Methylhexaneamine and Supplement Contamination

2011 will be remembered as the Year if the Methylhexaneamine positive tests coming directly from products containing Methylhexaneamine or resulting from supplement contamination.

I heeded a warning last year in my 4 part series on Sports Drinks.

Let’s recap the year in review… 2010 Commonwealth Games women’s 100m winner Damola Osayemi of Nigeria… India Women’s 4×400 meter team… Rugby’s Chiliboy Ralepelle and Bjorn Basson… Footballer Simon Mensing… the New Zealand swim team… I could go on forever.


jack3d_labelMethylhexaneamine (also known as DMAA or 1,3-Dimethylamylamine) is a powerful CNS stimulant similar to a mild amphetamine and is banned by the IAAF.

This in not to be confused with Methylxathines which is a technically a brocholdilator and considered to be a “mild” stimulant, and NOT banned by the IAAF. 

Caffeine is part of a group of compounds called methylxanthines, and so is Theobromine (chocolate) and Theophylline (Tea and chocolate)

Some clearly mark 1.3 dimethylamylamine on the label, others are hidden in their proprietary blends so you have no idea of the ratios…. but it’s still there!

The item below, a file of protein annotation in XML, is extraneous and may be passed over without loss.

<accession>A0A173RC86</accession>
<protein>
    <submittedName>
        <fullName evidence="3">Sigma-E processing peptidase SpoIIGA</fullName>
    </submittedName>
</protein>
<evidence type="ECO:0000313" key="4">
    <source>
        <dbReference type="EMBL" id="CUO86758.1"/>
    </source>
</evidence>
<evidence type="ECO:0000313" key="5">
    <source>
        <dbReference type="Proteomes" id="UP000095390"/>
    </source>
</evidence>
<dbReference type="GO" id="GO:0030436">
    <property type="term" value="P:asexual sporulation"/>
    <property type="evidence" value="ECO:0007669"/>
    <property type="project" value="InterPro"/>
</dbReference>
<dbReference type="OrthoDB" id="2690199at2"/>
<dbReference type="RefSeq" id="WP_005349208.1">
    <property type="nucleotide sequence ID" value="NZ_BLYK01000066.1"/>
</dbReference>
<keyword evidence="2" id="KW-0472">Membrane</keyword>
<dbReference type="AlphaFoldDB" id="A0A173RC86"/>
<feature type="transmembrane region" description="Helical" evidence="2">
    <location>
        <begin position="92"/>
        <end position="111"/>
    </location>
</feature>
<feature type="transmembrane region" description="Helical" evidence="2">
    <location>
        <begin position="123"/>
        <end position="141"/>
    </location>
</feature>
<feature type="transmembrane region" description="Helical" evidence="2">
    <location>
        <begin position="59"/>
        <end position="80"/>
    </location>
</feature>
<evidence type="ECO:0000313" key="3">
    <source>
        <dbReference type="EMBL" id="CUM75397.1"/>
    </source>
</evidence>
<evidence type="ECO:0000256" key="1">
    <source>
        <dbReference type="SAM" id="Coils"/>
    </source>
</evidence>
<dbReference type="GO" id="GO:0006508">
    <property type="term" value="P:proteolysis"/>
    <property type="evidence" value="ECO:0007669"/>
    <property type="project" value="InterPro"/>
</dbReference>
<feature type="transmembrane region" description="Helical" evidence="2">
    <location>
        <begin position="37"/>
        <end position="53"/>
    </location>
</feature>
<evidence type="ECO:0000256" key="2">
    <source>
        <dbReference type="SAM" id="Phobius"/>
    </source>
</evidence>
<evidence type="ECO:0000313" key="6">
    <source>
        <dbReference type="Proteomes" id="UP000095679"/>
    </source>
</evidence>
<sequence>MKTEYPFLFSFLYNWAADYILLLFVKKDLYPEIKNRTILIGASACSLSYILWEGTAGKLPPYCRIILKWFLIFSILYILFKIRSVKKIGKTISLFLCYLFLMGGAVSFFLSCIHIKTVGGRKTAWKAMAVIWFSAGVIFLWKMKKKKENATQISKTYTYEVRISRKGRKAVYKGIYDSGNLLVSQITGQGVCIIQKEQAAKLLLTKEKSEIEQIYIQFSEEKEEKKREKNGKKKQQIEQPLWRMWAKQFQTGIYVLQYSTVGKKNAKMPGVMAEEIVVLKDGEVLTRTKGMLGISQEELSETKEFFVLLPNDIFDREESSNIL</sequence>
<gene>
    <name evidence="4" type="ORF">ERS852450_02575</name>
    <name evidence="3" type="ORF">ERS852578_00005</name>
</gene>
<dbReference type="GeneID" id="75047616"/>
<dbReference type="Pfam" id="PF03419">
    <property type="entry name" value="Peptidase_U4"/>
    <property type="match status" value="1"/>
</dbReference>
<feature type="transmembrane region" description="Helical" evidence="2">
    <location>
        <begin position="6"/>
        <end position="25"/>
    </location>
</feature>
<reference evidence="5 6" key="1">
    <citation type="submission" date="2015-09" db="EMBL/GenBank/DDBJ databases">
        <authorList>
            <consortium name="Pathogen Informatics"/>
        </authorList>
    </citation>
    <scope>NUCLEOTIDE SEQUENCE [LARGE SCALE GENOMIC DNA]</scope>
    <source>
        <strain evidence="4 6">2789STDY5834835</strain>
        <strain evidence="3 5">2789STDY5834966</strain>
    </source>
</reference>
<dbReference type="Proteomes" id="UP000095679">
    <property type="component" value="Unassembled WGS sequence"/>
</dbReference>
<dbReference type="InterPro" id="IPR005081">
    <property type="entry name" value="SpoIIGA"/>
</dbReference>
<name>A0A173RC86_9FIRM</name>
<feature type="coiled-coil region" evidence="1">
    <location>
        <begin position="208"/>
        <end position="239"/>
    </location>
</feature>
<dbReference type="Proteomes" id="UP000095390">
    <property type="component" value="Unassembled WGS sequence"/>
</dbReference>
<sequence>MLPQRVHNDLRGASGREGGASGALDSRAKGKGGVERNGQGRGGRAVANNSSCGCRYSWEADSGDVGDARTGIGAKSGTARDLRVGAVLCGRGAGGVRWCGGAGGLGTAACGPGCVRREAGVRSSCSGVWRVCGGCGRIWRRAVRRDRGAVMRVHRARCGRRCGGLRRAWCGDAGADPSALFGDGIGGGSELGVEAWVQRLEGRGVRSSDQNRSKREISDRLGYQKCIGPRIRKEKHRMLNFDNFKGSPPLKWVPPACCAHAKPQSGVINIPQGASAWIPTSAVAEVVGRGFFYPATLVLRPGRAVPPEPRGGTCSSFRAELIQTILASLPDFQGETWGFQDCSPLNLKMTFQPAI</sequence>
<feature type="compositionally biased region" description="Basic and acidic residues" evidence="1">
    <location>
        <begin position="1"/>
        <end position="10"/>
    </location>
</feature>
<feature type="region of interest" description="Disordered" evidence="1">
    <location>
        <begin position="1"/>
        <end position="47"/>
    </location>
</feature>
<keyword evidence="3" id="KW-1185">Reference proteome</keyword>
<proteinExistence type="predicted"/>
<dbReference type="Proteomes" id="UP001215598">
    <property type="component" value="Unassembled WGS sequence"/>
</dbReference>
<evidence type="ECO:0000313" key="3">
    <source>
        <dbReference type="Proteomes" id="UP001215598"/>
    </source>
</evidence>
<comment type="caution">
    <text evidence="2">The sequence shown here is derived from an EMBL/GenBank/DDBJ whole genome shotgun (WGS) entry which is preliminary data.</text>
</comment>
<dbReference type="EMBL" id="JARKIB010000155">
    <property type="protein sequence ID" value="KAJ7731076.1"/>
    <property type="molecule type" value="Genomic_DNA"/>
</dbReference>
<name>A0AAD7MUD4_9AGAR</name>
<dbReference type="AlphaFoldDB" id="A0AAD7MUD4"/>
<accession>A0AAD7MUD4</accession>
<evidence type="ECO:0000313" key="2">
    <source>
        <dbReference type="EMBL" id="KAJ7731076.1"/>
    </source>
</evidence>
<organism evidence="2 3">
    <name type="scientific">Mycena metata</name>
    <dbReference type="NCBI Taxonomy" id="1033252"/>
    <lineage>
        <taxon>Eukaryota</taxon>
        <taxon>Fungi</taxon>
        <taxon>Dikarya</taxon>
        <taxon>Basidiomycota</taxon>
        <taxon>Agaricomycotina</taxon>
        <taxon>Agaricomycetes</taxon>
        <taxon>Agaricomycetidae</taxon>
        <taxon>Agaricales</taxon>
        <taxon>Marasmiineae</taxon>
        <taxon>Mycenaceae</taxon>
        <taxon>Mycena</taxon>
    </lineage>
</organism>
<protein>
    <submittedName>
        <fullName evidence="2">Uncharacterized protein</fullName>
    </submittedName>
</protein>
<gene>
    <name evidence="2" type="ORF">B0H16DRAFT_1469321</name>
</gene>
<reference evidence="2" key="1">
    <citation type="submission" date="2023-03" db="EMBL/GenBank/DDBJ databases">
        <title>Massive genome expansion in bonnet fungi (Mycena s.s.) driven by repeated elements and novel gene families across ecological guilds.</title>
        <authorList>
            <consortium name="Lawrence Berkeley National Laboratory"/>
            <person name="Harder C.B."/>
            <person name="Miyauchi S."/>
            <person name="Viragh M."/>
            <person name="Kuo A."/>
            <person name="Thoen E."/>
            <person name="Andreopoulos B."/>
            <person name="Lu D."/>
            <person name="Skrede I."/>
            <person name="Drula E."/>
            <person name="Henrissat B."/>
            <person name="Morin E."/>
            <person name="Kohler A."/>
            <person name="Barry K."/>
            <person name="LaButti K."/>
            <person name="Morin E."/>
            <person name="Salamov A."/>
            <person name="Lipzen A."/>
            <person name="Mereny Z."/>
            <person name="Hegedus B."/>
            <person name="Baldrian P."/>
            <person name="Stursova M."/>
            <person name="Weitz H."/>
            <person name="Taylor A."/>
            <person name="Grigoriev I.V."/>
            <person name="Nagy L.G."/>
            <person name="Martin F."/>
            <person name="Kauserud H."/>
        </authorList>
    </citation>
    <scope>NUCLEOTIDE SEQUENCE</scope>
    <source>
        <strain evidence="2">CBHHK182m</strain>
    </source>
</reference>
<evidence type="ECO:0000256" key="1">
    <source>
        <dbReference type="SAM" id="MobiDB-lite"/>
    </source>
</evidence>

On the left is the label for Jack3d.  But note how it is labeled 1,3-Dimethylamylamine and not  Methylhexaneamine?

Also, if "Geranium" is listed as an ingredient on the label of a supplement, be advised that the product may contain synthetic methylhexaneamine.

Everyone is in a race to build the next mind blowing energy drink, and one has to look into a bodybuilding magazine to prove my point.

Any product that contains any of the following ingredients on the label may be reported as an Adverse Analytical Finding for Methylhexaneamine:

Methylhexaneamine; Methylhexanamine; DMAA (dimethylamylamine); Geranamine; Forthane; Forthan; Floradrene; 2-hexanamine, 4-methyl-; 2-hexanamine, 4-methyl- (9CI); 4-methyl-2-hexanamine; 1,3-dimethylamylamine; 4-Methylhexan-2-amine; 1,3-dimethylpentylamine; 2-amino-4-methylhexane; Pentylamine,

Dimethylpentylamine was discovered originally in geranium flowers, so that is the connection.

So you have been warned!  Be careful and ask lots of questions!

  • The recent death of Fred Thompson, an Oregon State University football player may have been caused by Methylhexanamine. There are students on Facebook who are claiming he used Methylhexanamine before he suddenly died of heart problems at the Dixon rec center. I don’t want to post a link here, but google his name and you will see what I am talking about.

    I think this stuff should be banned.

  • Fred Thompson, sadly, passed away due to an enlarged heart. Anon’s annonymous slander is an insult to Mr. Thompson and his family in a tough time.